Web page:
Revelation 14:8. And another, a second, angel followed. He is second to the angel in Revelation 14:1.
Saying, Babylon the great is fallen, is fallen, which hath made all the nations to drink of the wine of the wrath of her fornication. The proclamation is simply anticipatory of what is to be more fully described hereafter. Till we come, therefore, to that description (chap. 18) it may be well to defer inquiry into the meaning of the word ‘Babylon.’ In her ungodly influence Babylon is spoken of as making ‘all the nations to drink,’ etc. (comp. Jeremiah 51:7). A third angel follows.
Revelation 14:9. And another angel, a third, followed them, saying with a great voice. It is curious to meet here again the ‘great voice’ which is met in connection with the first angel, but not with the second. The circumstance is perhaps to be accounted for by the tendency of St. John to return at the close of a series of events to the beginning. In the next series of three, extending from Revelation 14:15 to Revelation 14:20, the same structure is found, a ‘great voice’ being there attributed to the first and third angels, but not to the second.
If any man worshippeth the beast and his image, and receiveth a mark upon his forehead or on his hand. Such is the cry of the third angel as he proclaims judgment to all the followers of the beast. These we have already met at chap. Revelation 13:16. In the description the order of the two words ‘forehead’ and ‘hand’ is changed, but the construction of cases is the same.
Revelation 14:10. He also shall drink of the wine of the wrath of God, the poured out unmingled wine in the cup of his anger. The punishment of such is now described in four particulars, the number four being perhaps taken because it is the ungodly world with which we are dealing, and because it is a lex talionis that is illustrated. The first of the four particulars corresponds to Revelation 14:8, and shows that we have before us essentially the same spirit as that there referred to. The wine is said (literally) to be ‘mingled unmingled;’ but there is no play upon the words, for, owing to the practice of the ancients to mingle water with wine, the verb to mingle had come to be used in the simple sense of pouring out. Enough that the wine of the wrath of God is now ‘unmingled;’ the day of grace is past.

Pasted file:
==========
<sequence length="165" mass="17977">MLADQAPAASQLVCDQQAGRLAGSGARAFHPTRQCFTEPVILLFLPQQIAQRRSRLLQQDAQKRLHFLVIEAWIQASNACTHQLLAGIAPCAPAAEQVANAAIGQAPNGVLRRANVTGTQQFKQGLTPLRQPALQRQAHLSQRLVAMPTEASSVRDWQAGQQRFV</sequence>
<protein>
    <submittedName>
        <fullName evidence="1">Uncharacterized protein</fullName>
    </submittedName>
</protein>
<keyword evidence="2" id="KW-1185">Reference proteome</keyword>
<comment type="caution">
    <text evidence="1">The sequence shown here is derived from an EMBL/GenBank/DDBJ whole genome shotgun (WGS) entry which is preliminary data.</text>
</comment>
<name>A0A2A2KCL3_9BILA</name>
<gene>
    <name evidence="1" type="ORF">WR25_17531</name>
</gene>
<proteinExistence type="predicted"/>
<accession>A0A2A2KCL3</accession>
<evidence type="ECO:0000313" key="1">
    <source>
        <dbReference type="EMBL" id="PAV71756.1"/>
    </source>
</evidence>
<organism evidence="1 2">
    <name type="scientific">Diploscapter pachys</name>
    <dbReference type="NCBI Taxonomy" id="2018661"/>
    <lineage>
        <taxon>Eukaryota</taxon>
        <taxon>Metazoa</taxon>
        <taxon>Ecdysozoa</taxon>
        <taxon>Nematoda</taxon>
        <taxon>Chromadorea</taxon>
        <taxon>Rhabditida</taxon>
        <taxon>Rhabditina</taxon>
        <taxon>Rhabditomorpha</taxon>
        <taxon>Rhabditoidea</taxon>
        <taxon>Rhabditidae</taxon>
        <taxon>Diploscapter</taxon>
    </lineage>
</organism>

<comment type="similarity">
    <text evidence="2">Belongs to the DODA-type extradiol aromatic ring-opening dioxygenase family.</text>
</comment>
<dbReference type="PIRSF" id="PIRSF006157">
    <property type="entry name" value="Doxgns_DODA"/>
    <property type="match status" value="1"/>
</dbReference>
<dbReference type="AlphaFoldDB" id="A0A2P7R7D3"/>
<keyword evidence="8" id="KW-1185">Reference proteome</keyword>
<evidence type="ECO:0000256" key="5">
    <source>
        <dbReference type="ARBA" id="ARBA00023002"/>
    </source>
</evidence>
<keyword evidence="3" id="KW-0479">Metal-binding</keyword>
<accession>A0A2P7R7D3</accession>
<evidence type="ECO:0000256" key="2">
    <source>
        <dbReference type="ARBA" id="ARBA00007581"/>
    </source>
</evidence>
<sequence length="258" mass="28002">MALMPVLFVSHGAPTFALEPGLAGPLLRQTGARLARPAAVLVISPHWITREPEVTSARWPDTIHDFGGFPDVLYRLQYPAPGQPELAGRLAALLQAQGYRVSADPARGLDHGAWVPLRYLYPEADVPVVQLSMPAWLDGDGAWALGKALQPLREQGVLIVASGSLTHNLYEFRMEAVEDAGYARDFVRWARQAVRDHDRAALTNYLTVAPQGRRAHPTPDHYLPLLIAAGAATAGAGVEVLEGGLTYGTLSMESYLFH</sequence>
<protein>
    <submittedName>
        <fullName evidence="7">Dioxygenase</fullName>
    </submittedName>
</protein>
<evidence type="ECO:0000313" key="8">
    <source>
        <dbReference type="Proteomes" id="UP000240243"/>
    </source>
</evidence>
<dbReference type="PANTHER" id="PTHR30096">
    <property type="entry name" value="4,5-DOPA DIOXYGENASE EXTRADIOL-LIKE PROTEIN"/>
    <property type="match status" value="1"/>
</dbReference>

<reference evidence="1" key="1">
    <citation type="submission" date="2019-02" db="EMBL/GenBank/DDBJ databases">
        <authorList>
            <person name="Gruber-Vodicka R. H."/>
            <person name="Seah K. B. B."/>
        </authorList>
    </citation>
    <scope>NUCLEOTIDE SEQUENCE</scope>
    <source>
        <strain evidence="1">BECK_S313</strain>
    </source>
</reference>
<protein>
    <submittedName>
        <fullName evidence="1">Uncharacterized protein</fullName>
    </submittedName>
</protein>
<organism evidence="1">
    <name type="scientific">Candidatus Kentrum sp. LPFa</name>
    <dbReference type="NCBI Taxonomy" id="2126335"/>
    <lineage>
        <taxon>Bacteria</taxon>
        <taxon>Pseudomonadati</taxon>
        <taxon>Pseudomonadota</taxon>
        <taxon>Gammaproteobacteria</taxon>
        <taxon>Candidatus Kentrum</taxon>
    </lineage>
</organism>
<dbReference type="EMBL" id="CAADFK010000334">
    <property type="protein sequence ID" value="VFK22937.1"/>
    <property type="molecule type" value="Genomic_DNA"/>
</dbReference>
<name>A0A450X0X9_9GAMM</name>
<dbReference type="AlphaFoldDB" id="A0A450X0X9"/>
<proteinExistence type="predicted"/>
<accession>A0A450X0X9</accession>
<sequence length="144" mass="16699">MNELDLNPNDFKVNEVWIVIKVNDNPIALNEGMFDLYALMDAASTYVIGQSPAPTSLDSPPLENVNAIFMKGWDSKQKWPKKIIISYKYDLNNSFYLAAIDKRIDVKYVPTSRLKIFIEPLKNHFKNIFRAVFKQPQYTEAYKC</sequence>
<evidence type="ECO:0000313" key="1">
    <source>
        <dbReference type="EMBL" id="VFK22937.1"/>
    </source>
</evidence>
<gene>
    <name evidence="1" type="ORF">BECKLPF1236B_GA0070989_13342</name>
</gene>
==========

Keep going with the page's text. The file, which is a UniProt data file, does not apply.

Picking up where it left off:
And he shall be tormented with fire and brimstone before the angels and before the Lamb. The second of the four particulars presents us with the final punishment of hell (comp. chaps. Revelation 19:20, Revelation 20:10, Revelation 21:8; Genesis 19:24).
Revelation 14:11. And the smoke of their torment goeth up for ever and ever. The third of the four particulars of their miserable doom, which is unto ages of ages, that is, ‘for ever.’
And they have no rest day nor night who worship the beast and his image, and whosoever receiveth the mark of his name. This is the fourth and last particular in the delineation of their misery, which is not only everlasting, but uninterrupted while it lasts. Can we fail to mark the contrast to the ‘no rest day nor night’ of the four living creatures in chap. Revelation 4:8? In their ‘receiving’ the mark it is implied that there is voluntary action on the part of the followers of the beast. The first three angels have now fulfilled their message and, before we come to the Judge Himself, there is a pause. Two sayings are introduced.
Revelation 14:12. Here is the patience of the saints, they that keep the commandments of God and the faith of Jesus. The first of the two sayings is an encouragement to the faithful afforded by the fact that God will execute His judgments upon the ungodly in the way which has been described (comp. chap. Revelation 13:10). We have in this a further proof that the whole proclamation of the three angels has been one of judgment, not of mercy, or of judgment and mercy combined. The construction of the two clauses is important, as there can be no doubt that the second contains a fuller description of the ‘saints’ mentioned in the first (comp. chap. Revelation 20:4).